Tuesday, January 27, 2015

Saint Angela Merici

St Angela Merici (1474-1540)
Angela Merici was born in Desenzano by Lake Garda, Italy on March 21, 1474.  As she was growing up, all around her hometown she saw poor girls with no education and no hope. She had just returned from a trip to the Holy Land and the island of Crete. On the way there she had fallen ill and become blind. Nevertheless, she insisted on continuing her pilgrimage and toured the holy sites with the devotion of her heart rather than her eyes. On the way back she stopped again in Crete and after prayers, she recovered her sight. But this must have been a reminder to her not to shut her eyes to the needs she saw around her, not to shut her heart to God's call. In the fifteenth and sixteenth century that Angela lived in, education for women was for the rich or for nuns. Angela herself had learned everything on her own. Her parents had died when she was ten and she had gone to live with an uncle. She was deeply disturbed when her sister died without receiving the sacraments. A vision reassured her that her sister was safe in God's care - and also prompted her to dedicate her life to God.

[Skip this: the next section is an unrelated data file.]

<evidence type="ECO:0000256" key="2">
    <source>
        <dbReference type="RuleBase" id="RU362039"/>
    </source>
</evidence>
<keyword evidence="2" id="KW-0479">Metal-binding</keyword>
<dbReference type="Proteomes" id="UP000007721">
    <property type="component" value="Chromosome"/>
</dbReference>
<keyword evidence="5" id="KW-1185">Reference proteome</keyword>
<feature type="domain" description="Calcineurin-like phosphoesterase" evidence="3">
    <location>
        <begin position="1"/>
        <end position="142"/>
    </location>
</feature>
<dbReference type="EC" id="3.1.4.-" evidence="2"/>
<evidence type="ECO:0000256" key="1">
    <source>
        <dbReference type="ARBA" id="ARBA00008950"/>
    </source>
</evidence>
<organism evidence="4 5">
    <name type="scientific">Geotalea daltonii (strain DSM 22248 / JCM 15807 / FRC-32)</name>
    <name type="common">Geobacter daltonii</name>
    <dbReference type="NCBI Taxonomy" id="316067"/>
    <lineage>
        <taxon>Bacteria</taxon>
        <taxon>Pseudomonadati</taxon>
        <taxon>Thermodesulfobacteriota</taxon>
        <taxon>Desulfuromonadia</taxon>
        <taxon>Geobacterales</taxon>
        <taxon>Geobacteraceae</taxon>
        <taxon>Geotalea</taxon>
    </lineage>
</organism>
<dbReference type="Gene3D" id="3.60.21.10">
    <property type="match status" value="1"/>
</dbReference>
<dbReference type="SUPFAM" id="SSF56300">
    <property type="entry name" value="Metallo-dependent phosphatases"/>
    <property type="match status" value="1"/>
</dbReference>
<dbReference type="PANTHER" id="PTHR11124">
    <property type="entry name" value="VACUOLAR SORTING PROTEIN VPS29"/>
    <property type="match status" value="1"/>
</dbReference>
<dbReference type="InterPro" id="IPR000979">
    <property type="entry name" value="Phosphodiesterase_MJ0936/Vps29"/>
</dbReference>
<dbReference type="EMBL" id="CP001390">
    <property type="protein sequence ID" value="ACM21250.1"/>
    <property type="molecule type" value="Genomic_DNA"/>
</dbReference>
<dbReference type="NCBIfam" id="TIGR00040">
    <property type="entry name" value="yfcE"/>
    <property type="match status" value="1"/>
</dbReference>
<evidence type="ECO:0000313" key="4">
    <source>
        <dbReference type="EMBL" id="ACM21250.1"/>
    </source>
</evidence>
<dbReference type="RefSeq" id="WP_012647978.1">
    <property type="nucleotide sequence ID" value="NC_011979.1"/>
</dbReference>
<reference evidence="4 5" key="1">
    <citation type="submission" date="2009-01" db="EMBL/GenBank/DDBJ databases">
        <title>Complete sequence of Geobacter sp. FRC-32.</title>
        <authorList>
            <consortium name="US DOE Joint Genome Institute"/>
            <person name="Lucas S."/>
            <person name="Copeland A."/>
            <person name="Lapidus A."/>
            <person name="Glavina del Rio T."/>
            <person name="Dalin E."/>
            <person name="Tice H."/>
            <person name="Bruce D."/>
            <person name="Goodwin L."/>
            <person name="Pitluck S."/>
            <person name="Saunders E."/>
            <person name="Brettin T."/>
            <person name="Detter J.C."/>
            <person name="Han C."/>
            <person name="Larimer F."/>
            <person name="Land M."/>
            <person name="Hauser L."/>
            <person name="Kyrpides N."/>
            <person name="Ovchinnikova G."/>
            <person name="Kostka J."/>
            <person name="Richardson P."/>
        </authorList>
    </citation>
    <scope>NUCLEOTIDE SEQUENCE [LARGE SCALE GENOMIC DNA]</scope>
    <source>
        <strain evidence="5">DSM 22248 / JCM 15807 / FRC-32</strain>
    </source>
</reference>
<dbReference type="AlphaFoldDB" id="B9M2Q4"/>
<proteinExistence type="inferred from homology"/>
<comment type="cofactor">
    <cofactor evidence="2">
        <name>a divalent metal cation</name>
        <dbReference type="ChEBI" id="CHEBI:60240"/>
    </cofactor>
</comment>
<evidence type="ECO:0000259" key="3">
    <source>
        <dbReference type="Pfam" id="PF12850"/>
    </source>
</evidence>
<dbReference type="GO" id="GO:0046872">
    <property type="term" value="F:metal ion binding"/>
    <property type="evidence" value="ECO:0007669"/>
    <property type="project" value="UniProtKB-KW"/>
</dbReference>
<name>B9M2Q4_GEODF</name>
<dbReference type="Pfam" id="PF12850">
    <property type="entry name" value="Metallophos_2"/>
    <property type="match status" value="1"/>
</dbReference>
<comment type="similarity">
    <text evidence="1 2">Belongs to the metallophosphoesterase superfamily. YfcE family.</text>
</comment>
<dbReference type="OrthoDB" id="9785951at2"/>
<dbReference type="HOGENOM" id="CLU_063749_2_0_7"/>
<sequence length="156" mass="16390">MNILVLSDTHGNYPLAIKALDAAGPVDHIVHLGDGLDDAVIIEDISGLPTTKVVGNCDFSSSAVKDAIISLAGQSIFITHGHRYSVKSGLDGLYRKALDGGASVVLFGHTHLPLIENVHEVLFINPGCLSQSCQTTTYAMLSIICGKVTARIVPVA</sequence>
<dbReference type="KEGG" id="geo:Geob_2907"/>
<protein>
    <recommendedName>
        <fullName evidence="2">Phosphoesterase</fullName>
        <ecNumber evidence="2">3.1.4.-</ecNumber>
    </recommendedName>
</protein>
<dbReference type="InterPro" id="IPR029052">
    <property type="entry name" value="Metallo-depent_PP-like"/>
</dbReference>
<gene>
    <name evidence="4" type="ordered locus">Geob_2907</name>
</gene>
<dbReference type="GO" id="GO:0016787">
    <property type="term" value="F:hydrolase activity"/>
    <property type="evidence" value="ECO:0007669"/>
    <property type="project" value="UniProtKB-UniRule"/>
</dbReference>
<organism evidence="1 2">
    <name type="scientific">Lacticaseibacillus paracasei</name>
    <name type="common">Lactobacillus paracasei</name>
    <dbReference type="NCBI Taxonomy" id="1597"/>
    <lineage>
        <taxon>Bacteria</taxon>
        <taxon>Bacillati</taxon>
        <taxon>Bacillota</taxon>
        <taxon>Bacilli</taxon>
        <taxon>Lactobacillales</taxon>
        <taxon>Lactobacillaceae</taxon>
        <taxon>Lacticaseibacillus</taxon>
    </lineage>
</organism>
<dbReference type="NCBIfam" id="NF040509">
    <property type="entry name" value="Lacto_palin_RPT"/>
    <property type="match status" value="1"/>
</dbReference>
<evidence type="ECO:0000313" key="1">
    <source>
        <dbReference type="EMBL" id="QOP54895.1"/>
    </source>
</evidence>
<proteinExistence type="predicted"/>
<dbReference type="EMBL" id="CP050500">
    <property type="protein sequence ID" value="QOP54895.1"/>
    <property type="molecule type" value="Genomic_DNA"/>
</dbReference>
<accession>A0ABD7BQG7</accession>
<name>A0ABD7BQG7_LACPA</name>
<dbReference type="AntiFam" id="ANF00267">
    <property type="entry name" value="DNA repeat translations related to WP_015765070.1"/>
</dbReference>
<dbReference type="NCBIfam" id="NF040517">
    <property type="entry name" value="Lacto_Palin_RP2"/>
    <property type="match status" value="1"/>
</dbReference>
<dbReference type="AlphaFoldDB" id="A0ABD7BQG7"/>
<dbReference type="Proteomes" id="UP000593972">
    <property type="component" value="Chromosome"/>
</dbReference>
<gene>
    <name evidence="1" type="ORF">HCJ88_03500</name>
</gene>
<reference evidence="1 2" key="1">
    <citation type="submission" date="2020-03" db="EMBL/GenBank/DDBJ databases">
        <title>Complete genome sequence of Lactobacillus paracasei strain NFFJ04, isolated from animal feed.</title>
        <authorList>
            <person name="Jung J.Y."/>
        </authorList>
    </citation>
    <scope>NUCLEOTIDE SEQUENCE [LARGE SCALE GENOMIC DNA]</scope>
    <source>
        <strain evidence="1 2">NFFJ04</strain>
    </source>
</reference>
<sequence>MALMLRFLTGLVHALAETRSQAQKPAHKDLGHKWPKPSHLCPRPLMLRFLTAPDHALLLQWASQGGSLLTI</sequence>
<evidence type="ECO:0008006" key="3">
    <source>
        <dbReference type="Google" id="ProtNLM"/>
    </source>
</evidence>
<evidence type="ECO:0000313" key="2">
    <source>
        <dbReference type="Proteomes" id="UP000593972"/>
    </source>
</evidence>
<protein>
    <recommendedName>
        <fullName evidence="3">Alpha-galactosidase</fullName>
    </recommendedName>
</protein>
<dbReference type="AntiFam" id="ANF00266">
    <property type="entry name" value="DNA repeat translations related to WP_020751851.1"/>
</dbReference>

But women weren't allowed to be teachers and unmarried women were not supposed to go out by themselves - even to serve others. Nuns were the best educated women but they weren't allowed to leave their cloisters. There were no teaching orders of sisters like we have today. These girls weren't being helped by the old ways, so Angela invented a new way. She brought together a group of unmarried women, fellow Franciscan tertiaries and other friends, who went out into the streets to gather up the girls they saw and teach them. These women had little money and no power, but were bound together by their dedication to education and commitment to Christ. Living in their own homes, they met for prayer and classes. They were so successful in their service that Angela was asked to bring her innovative approach to education to other cities, and impressed many people, including the Pope. Though she turned him down, perhaps the Pope's request gave her the inspiration or the push to make her little group more formal. She officially founded the Company of St. Ursula in 1535 in Brescia, northern Italy, the first group of women religious to work outside the cloister and the first teaching order of women.
It took many years of frustration before Angela's radical ideas of education for all and unmarried women in service were accepted. They are commonplace to us now because people like Angela wanted to help others no matter what the cost. Saint Angela Merici reassured her Sisters who were afraid to lose her in death: "I shall continue to be more alive than I was in this life, and I shall see you better and shall love more the good deeds which I shall see you doing continually, and I shall be able to help you more." She died on January 27,  1540 at about seventy years old. Many of the Ursuline Sisters today take care of orphans, and help in schools and hospitals.

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